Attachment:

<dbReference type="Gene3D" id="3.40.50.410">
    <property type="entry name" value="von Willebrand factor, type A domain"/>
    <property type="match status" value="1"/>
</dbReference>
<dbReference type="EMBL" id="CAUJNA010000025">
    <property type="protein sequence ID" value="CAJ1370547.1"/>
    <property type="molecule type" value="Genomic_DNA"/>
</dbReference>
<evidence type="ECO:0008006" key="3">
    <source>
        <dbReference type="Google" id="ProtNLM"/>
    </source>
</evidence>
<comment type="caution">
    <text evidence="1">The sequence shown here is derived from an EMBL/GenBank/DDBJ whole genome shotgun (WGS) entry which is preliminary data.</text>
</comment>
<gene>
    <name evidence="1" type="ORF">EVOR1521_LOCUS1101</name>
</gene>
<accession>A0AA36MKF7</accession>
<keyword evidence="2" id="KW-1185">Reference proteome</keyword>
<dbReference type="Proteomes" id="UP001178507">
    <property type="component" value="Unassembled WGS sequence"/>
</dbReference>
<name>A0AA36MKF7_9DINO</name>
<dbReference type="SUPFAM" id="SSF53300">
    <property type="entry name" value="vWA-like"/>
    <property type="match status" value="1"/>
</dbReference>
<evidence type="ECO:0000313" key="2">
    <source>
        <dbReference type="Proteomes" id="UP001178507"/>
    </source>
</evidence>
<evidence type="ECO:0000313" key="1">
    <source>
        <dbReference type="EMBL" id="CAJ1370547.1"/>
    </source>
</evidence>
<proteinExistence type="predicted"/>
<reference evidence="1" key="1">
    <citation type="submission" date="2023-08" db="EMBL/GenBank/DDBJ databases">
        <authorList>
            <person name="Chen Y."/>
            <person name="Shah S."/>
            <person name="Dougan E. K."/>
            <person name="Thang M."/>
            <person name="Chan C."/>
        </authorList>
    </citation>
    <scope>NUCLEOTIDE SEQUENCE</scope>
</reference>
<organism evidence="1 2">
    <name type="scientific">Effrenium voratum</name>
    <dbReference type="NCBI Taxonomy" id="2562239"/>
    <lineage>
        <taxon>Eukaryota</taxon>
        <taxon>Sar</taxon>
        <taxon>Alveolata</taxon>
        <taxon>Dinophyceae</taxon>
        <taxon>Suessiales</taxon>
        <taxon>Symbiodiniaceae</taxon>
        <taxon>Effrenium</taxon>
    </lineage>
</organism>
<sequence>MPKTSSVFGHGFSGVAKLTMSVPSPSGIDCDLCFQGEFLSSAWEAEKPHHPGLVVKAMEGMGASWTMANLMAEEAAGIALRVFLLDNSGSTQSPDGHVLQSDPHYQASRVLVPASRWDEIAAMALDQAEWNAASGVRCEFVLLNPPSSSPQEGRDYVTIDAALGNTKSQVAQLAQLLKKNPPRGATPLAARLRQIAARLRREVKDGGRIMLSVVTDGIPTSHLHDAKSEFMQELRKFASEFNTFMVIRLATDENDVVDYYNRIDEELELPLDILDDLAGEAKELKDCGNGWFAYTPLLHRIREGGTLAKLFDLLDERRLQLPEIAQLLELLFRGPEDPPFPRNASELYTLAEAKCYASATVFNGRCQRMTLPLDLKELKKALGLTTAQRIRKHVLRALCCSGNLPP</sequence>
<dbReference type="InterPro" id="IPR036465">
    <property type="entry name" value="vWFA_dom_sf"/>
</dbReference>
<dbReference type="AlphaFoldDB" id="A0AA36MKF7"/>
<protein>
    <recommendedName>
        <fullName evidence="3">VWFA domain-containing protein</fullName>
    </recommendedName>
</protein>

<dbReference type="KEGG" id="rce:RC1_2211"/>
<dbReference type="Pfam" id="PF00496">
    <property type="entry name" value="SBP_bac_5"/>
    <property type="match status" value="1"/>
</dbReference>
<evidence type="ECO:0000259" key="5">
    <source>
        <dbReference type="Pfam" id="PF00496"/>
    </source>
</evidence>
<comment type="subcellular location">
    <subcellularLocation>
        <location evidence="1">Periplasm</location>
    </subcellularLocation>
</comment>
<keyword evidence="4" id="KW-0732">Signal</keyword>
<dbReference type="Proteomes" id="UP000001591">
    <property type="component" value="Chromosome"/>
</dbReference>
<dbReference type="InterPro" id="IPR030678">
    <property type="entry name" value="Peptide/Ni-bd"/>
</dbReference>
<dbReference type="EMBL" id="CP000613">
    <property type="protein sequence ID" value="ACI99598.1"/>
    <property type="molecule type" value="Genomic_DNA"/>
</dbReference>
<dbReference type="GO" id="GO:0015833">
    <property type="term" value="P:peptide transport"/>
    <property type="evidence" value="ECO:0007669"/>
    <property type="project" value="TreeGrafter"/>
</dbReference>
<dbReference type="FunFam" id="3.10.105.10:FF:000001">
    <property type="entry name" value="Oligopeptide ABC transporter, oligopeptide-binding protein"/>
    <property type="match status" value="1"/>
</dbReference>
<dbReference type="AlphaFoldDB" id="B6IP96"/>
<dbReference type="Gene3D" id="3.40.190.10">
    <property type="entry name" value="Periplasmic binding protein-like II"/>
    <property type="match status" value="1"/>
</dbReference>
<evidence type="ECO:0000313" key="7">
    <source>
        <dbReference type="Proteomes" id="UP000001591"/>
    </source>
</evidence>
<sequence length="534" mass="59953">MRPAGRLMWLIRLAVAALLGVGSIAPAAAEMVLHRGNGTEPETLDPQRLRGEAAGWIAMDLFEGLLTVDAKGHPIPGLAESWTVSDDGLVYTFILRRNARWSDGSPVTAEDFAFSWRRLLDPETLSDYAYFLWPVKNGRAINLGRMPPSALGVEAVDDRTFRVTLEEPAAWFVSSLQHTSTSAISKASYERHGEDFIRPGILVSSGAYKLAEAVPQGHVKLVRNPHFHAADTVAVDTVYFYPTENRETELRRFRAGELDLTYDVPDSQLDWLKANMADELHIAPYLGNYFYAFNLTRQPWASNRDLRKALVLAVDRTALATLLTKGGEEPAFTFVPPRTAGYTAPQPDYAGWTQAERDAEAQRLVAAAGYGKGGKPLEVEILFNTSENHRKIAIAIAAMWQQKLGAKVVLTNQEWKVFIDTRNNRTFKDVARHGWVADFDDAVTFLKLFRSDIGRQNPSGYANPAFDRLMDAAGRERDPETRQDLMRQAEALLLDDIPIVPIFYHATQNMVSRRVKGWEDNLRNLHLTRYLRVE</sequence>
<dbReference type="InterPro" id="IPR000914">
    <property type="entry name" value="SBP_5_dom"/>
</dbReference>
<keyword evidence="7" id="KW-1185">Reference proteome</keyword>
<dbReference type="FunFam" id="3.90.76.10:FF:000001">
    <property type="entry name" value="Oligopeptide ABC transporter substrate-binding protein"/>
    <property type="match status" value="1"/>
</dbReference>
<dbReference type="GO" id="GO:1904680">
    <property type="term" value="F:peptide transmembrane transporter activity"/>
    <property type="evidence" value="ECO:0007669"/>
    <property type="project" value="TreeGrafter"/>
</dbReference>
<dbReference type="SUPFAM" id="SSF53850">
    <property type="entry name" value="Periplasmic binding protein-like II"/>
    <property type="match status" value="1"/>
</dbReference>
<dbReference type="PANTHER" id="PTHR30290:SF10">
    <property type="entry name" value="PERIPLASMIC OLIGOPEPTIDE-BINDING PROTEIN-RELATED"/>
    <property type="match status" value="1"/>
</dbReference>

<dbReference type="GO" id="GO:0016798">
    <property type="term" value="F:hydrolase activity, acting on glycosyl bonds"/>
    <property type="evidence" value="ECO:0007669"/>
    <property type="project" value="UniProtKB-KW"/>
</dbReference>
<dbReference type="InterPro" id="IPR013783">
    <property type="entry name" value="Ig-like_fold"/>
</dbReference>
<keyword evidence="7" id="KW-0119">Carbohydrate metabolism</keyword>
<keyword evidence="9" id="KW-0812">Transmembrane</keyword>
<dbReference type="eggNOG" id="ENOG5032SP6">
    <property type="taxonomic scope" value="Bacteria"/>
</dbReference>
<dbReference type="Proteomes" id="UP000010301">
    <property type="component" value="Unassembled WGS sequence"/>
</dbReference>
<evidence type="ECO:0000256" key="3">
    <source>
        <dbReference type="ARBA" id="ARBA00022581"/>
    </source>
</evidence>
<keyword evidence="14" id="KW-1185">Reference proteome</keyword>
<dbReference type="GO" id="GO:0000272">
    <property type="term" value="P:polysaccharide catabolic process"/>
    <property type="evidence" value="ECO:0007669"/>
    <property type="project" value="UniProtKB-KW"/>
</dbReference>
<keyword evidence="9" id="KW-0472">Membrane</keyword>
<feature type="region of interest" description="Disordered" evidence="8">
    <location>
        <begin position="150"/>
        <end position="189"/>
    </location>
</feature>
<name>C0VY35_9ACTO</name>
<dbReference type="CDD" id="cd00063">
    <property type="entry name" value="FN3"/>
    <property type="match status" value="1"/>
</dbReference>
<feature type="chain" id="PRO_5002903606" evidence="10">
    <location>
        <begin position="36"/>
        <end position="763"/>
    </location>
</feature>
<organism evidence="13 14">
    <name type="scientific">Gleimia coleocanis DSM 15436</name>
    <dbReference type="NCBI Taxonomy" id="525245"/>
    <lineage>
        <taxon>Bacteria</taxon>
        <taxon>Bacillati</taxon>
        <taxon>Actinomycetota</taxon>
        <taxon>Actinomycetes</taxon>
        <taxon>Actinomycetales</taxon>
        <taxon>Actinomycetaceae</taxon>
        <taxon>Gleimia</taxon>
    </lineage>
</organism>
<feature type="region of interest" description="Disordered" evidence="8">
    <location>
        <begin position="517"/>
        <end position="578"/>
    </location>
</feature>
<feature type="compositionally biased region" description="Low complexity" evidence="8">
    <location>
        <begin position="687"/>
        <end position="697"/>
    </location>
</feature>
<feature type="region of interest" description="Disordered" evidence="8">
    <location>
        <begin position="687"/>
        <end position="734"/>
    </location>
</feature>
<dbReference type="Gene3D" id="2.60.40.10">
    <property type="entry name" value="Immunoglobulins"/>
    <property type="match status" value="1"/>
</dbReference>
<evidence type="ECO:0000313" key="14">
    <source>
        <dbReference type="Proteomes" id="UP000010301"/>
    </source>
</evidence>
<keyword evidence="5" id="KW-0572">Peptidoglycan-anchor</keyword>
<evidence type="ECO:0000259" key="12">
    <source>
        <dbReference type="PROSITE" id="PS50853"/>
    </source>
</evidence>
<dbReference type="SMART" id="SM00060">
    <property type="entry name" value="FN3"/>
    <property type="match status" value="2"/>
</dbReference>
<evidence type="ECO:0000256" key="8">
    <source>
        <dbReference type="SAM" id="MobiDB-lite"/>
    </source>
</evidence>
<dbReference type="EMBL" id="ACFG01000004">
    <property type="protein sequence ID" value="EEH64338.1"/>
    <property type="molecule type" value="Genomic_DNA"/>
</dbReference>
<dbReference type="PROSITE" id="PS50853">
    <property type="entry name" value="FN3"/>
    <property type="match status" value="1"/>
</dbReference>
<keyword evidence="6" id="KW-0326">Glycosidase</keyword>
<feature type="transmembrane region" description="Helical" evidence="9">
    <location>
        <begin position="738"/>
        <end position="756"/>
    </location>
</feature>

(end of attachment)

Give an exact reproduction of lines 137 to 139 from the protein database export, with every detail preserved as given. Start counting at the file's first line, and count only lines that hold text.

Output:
    <property type="match status" value="1"/>
</dbReference>
<dbReference type="PANTHER" id="PTHR30290:SF10">